British bank Standard Chartered has been accused of exposing the US to terrorists, drug kingpins and weapon dealers by hiding £161bn of transactions with the Iranian government.
Standard Chartered stands accused of being a “rogue institution” by the New York State Department of Financial Services, who accused them of leaving the US “vulnerable to terrorists, weapons dealers, drug kingpins and corrupt regimes”.
The bank, one of the five largest in the UK by market value, kept around 60,000 transactions secret from US regulators over nearly 10 years, the New York State Department of Financial Services claimed in a report.
The report alleges that in 2006, in response to the head of the bank’s American operations warning about “reputational damage” from dealing with Iranian clients, an unnamed director is said to have replied: “You f****** Americans. Who are you to tell us, the rest of the world, that we’re not going to deal with Iranians.”
According to the New York bank regulator Standard Chartered hid $250bn (£161bn) of transactions with Iran, which are prohibited due to sanctions, over the period between 2001-2010.
Standard Chartered now faces having its licence to bank in the US removed.
Shares in the bank have fallen sharply in response to the claims.
Its chief executive, Peter Sands, is known for opposing new regulations to curb the excesses of the financial sector, and had been suggested as a possible successor to Sir Mervyn King as governor of the Bank of England.
The bank, which employs nearly 90,000 people worldwide, has been called to appear before regulators to explain the apparent violations and defend its licence to trade on the New York Stock Exchange.
Standard Chartered said it strongly rejected the regulator's portrayal of facts. "The group is conducting a review of its historical US sanctions compliance and is discussing that review with US enforcement agencies and regulators.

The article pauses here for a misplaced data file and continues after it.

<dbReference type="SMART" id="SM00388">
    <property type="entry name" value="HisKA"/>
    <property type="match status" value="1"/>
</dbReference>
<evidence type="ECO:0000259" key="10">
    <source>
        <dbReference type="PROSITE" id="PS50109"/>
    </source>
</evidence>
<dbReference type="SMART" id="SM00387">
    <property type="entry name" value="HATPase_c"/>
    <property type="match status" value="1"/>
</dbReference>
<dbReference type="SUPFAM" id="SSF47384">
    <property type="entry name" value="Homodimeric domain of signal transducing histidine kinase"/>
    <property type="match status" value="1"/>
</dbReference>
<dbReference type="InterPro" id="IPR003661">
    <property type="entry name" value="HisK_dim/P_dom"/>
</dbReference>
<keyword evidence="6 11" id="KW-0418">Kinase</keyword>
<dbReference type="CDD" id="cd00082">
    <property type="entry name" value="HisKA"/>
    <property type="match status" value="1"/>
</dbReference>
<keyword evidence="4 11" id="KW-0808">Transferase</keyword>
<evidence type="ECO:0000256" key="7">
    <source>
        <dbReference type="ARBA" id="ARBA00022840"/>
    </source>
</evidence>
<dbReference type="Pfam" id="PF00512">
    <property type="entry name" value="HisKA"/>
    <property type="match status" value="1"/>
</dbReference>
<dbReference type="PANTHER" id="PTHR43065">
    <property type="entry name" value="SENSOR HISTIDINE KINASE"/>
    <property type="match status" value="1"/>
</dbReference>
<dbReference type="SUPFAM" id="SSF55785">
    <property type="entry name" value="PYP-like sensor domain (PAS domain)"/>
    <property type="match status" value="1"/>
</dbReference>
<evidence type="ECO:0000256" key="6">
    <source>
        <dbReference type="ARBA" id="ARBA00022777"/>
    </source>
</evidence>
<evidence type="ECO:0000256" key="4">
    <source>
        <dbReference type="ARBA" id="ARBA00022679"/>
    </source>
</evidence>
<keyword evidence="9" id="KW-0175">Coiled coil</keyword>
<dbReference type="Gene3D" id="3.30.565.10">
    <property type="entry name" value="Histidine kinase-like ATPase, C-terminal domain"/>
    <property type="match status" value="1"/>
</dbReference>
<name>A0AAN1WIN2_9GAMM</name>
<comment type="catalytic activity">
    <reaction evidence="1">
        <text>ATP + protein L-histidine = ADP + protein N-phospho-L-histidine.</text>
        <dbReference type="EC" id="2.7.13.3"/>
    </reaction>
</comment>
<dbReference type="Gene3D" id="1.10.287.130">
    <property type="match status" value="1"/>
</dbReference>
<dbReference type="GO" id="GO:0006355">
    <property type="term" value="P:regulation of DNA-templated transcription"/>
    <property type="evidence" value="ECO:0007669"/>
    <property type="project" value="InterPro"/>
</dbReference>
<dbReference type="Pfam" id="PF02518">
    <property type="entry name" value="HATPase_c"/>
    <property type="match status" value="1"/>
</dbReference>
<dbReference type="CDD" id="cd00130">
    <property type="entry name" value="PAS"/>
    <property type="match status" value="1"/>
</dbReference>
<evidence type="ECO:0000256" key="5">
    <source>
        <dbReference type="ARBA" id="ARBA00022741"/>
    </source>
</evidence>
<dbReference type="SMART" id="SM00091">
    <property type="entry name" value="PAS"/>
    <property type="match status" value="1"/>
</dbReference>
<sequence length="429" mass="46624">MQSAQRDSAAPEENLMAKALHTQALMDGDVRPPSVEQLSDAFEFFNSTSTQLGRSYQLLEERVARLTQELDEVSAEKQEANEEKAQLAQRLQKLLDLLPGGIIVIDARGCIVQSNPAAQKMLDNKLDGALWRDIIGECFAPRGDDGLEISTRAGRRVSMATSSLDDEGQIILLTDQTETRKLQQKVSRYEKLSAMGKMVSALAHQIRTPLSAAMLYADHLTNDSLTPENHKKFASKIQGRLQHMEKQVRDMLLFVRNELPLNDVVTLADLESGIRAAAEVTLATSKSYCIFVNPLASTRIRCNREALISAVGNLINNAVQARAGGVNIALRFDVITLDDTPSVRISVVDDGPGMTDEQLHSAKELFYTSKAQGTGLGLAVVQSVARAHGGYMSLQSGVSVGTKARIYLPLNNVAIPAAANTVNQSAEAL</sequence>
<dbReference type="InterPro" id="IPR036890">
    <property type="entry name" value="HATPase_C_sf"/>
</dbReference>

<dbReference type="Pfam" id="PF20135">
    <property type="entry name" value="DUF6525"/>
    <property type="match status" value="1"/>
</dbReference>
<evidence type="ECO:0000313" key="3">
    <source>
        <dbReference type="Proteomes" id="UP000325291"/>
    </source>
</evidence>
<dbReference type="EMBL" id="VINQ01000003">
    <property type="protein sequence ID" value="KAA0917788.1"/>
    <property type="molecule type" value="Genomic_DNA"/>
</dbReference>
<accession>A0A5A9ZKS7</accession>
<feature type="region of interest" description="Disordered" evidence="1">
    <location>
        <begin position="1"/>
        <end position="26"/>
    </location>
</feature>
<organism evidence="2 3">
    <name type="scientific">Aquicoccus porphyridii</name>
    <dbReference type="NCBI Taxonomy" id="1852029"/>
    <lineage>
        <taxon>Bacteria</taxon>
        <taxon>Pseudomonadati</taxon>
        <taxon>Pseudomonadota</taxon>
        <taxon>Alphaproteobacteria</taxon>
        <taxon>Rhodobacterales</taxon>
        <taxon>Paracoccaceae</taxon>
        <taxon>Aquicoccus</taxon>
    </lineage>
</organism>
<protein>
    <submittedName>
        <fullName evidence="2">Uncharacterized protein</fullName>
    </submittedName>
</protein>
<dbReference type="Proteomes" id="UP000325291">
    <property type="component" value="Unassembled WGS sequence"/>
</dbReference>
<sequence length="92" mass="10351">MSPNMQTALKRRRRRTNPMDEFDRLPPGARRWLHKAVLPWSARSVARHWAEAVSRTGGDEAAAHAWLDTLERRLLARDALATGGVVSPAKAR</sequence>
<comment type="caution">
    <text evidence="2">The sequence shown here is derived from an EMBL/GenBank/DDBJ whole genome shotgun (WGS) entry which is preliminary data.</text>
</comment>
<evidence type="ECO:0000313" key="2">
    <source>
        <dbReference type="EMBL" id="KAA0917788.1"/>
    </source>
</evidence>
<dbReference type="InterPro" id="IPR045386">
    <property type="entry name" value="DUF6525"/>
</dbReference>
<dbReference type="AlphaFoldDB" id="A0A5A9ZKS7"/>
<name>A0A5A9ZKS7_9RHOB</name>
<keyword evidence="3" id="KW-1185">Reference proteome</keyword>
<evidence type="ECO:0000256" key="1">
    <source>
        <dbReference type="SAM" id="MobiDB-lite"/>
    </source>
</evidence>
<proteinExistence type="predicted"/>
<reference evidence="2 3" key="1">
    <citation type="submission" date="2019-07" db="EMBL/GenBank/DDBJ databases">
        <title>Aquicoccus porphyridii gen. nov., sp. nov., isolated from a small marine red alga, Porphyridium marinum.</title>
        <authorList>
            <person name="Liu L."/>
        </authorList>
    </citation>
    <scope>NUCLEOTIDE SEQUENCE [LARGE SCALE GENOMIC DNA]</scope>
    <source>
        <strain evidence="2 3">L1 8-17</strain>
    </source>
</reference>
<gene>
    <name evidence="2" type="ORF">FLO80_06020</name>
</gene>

"The group cannot predict when this review and these discussions will be completed or what the outcome will be."
The allegations come after a US Senate committee sensationally accused British banking giant HSBC of facilitating money laundering for drug king pins, rogue states and terrorists.
The US Senate Homeland Security Sub Committee on Investigations accused HSBC of, among other suspect activities, providing services to some lenders in Saudi Arabia and Bangladesh believed to have helped fund al-Qaeda and other terrorist groups.
Fighting back: Standard Chartered's statement
Standard Chartered PLC (the "Group") refers to the order which it received today from one of its regulators, the New York State Department of Financial Services ("DFS") and which it placed on the RNS. The Group strongly rejects the position or the portrayal of facts as set out in the order issued by the DFS.
The Group had previously reported that it is conducting a review of its historical compliance and is discussing that review with US agencies, including the DFS, the Department of Justice, the Office of Foreign Assets Control, the Federal Reserve Group of New York and the District Attorney of New York. The disclosure appears in our Annual Results of 2010, 2011 and, again most recently, in the 2012 Interim Results in the Risk Review section at p.21 under Regulatory Changes and Compliance.